A Glamour Magazine “Women of the Year 2018” Honoree

“Betty Reid Soskin is a revelation; her story, a window into a more complicated, heroic, inclusive 20th century; her life a testament to affirmation in the face of adversity. That she might also — amidst a set of astonishing careers — become a protector and interpreter of our National Parks only makes  her story that much more astonishing.”  Ken Burns

Betty Reid Soskin‘s Little Village Foundation release, A Lifetime of Being Betty, is a fascinating work that taps into one African-American woman’s American experience, and in the process tells an important story that’s intimate, expansive and inspiring. The album was produced by Rosebud Agency founder and Blues Hall of Fame inductee, Mike Kappus, whose production credits include projects that have earned four GRAMMY Awards (13 nominations overall) and included collaborations with John Lee Hooker, Van Morrison, Eric Clapton, Bonnie Raitt, Carlos Santana, Ry Cooder, Ben Harper, and many more.

97-year-old Betty Charbonnet Reid Soskin is, among other things, America’s oldest active park ranger. Meanwhile, her skills as a storyteller have made her an in-demand public speaker, appearing on NPR’s The Moth as well as The Today Show, and CNN’s Anderson Cooper 360, among other influential radio and television programs. In 2018, she was named one of Glamour Magazine’s “Women of The Year,” and in 2005, she was named one of the nation’s “Ten Outstanding Women” by the National Women’s History Project. In 1995, she was designated a “Woman of the Year” by the California State Legislature.

Born into a Cajun/Creole African-American family in Detroit in 1921, Betty spent her earliest years in New Orleans in the era of lynchings and Jim Crow segregation. Her distinguished life has included being an author, composer and singer, social and political activist, entrepreneur, mother, grandmother, and great-grandmother, historian, blogger, and public speaker. Betty was instrumental in the establishment of the Rosie the Riveter/World War II Home Front National Historical Park in Richmond, California, where she now gives presentations several times every week.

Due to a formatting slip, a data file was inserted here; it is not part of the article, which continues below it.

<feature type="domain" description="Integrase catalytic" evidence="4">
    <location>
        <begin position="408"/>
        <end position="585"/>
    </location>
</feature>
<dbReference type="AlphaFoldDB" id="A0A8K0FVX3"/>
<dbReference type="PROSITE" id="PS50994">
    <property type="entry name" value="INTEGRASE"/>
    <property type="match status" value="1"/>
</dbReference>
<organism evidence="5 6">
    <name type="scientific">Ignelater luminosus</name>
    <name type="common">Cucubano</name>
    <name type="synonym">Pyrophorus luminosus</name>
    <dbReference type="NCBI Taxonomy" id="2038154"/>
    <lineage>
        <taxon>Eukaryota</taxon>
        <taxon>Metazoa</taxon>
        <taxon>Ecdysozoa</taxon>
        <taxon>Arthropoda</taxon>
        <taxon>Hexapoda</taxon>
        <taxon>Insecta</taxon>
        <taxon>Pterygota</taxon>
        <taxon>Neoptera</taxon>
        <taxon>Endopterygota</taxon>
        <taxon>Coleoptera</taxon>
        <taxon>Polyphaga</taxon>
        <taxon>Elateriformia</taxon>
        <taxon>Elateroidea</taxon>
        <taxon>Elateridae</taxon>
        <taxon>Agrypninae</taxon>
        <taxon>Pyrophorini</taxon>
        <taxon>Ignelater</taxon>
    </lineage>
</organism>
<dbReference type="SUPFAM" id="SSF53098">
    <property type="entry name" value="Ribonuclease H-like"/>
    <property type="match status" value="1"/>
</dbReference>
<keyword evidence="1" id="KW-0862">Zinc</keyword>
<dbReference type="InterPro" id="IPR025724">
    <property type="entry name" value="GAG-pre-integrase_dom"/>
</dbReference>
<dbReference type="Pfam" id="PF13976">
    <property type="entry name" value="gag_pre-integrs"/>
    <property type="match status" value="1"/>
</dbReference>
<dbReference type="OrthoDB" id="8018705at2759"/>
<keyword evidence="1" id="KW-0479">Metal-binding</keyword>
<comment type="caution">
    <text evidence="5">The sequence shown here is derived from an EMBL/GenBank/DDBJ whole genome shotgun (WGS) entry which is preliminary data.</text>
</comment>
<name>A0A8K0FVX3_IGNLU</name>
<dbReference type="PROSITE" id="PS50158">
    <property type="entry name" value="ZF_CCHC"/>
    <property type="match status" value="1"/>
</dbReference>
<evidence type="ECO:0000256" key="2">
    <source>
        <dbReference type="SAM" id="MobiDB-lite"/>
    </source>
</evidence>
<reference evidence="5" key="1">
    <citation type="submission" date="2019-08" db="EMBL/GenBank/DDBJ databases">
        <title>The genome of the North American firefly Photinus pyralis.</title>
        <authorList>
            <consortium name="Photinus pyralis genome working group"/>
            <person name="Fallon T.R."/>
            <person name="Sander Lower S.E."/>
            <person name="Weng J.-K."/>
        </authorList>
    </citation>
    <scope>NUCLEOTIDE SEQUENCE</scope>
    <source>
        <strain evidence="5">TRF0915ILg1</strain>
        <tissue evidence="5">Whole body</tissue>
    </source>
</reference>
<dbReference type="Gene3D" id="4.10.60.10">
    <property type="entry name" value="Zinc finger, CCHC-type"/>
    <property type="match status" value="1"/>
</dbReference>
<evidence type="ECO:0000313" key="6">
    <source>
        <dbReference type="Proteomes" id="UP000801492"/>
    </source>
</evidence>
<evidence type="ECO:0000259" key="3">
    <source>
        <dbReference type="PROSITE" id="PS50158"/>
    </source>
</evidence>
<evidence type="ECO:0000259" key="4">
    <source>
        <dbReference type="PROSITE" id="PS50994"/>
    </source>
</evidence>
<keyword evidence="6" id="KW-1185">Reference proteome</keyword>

Betty experienced the abhorrent injustices of racism, and lived to attend the inauguration of America’s first African-American president, which she addresses on the album’s opening track, “Lincoln to Obama.” In fact, in 2015, Betty was chosen to introduce Barack Obama at the annual “Christmas Tree Lighting” which was televised nationally on PBS.

Soskin’s reflections are aided by the fact that her great grandmother, a slave herself until the age of 19, lived until Betty was in her twenties. Soskin’s riveting commentary is directly informed then by over a century of her family’s and her own personal experience, creating her unique perspective on the extensive arc of civil rights from slavery through the Dred Scott Decision, the Civil War, the Emancipation Proclamation, Reconstruction and through to the Civil Rights Movement, the Black Panthers and Black Lives Matter. All of this forms the heart of A Lifetime of Being Betty which was recorded live at The Moth, Bridge Storage and Arts Space, Litquake and Porchlight Storytelling, and Luna Voices.

“All the talks featured on the album speak to my greatest truths,” Betty states. “Many think life ends in your 70s, but in my 70s is when I had my first job. My life signals that there can be much to live for in these final decades. I’m still productive at 97, and that fact alone indicates that maybe we retire too early. I’m offering an alternative. I’m still creative, and I’m still having first experiences at 97.”

Betty’s incredible life was chronicled in her acclaimed 2018 memoir and audio book, Sign My Name to Freedom. With A Lifetime of Being Betty comes a memorable portrait of a remarkable woman and of a lifetime filled with joy and pain taken directly from her powerful live presentations.